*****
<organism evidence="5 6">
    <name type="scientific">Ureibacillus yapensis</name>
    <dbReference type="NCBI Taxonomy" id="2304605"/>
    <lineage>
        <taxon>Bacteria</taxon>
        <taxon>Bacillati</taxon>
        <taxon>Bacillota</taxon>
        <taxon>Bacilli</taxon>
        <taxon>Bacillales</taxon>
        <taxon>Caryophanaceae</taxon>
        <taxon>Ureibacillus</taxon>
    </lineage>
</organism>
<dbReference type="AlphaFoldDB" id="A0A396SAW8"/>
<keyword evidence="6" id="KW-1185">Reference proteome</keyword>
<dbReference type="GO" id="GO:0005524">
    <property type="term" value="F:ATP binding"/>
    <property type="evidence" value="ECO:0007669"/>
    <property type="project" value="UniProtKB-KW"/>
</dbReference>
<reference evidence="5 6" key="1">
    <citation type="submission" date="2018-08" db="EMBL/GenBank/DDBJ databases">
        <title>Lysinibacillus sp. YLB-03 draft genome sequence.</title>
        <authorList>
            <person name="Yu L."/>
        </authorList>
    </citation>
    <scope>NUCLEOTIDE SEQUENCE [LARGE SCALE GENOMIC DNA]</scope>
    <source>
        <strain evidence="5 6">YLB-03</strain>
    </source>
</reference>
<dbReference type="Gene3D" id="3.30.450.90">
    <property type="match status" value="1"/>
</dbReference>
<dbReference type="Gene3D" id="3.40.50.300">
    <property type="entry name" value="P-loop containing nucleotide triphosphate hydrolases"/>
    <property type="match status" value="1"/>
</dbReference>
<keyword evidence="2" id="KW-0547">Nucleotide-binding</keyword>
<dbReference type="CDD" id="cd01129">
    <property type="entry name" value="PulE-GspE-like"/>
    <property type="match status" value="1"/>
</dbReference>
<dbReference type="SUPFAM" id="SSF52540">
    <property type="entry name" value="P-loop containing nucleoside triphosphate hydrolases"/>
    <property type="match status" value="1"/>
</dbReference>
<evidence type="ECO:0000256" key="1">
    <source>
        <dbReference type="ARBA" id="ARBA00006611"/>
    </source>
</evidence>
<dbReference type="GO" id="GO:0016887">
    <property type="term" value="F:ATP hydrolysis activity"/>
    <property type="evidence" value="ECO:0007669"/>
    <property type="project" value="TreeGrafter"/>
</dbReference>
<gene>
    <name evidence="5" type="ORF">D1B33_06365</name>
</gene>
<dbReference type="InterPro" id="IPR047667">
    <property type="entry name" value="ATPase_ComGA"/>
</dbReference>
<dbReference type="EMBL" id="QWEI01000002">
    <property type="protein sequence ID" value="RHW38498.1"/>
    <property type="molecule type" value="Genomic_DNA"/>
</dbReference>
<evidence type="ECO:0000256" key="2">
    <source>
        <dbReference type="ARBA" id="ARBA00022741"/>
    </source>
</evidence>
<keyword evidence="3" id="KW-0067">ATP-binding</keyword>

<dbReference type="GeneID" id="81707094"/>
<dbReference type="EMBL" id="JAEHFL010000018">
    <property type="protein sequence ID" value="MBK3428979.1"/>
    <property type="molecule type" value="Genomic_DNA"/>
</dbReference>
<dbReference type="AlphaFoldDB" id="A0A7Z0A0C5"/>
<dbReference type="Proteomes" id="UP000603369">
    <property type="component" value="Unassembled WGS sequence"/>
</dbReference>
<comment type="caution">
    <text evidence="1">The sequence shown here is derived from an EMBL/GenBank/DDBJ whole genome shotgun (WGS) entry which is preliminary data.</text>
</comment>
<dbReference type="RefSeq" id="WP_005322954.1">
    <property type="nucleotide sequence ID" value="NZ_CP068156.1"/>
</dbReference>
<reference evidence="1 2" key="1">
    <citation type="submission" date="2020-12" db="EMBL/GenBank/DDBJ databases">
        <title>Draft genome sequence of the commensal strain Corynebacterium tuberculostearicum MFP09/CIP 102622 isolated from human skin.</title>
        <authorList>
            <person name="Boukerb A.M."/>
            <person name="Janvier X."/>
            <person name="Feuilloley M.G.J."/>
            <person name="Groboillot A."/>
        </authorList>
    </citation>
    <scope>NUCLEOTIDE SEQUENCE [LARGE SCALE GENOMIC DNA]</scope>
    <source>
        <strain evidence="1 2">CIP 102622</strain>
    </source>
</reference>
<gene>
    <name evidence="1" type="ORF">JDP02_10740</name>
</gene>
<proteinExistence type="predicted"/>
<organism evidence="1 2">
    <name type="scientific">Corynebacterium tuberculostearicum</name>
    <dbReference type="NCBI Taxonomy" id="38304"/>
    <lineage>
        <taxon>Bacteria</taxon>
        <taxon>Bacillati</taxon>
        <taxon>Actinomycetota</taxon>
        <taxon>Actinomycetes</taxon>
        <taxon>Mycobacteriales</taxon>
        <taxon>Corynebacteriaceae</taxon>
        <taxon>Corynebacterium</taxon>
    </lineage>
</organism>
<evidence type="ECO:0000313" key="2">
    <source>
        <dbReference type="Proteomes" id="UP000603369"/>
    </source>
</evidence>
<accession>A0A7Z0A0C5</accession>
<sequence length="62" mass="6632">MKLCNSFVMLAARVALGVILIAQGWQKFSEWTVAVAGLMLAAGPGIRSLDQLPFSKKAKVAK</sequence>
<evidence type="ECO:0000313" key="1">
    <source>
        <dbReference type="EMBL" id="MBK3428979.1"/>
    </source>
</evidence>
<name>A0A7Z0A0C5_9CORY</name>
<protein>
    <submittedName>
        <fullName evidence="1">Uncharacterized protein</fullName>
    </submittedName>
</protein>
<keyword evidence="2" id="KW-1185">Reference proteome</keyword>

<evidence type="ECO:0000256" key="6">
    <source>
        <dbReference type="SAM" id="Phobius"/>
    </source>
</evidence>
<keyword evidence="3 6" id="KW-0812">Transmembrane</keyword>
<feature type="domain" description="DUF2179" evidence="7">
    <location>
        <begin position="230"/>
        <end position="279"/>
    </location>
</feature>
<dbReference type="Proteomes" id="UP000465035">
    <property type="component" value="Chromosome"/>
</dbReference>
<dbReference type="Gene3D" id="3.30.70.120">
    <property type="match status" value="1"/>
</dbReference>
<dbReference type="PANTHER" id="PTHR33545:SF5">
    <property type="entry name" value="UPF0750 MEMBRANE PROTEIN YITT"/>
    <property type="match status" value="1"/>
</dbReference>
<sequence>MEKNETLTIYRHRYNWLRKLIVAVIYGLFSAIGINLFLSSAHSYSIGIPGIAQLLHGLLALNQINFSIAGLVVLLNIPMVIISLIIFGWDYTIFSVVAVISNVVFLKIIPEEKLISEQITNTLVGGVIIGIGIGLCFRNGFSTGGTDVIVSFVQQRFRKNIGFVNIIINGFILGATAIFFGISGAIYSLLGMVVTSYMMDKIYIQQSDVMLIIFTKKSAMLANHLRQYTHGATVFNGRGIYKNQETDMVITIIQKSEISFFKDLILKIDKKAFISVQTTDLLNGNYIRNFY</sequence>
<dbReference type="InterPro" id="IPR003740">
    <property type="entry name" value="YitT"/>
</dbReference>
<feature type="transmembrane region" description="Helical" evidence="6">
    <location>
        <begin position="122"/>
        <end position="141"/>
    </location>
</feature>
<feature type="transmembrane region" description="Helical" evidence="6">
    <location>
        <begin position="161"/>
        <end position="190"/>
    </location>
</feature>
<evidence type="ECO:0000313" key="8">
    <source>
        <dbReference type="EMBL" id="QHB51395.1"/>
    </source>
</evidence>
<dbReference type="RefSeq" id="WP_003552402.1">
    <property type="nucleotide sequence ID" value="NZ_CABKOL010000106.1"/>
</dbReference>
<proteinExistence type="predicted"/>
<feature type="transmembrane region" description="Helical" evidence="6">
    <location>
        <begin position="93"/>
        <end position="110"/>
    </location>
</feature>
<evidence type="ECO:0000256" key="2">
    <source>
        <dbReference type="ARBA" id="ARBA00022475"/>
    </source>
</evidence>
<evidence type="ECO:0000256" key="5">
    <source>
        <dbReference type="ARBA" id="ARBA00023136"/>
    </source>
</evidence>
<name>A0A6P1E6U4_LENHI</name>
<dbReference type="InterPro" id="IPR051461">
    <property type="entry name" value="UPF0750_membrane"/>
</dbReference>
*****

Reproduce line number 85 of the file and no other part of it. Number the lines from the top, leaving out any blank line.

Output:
    <text evidence="1">The sequence shown here is derived from an EMBL/GenBank/DDBJ whole genome shotgun (WGS) entry which is preliminary data.</text>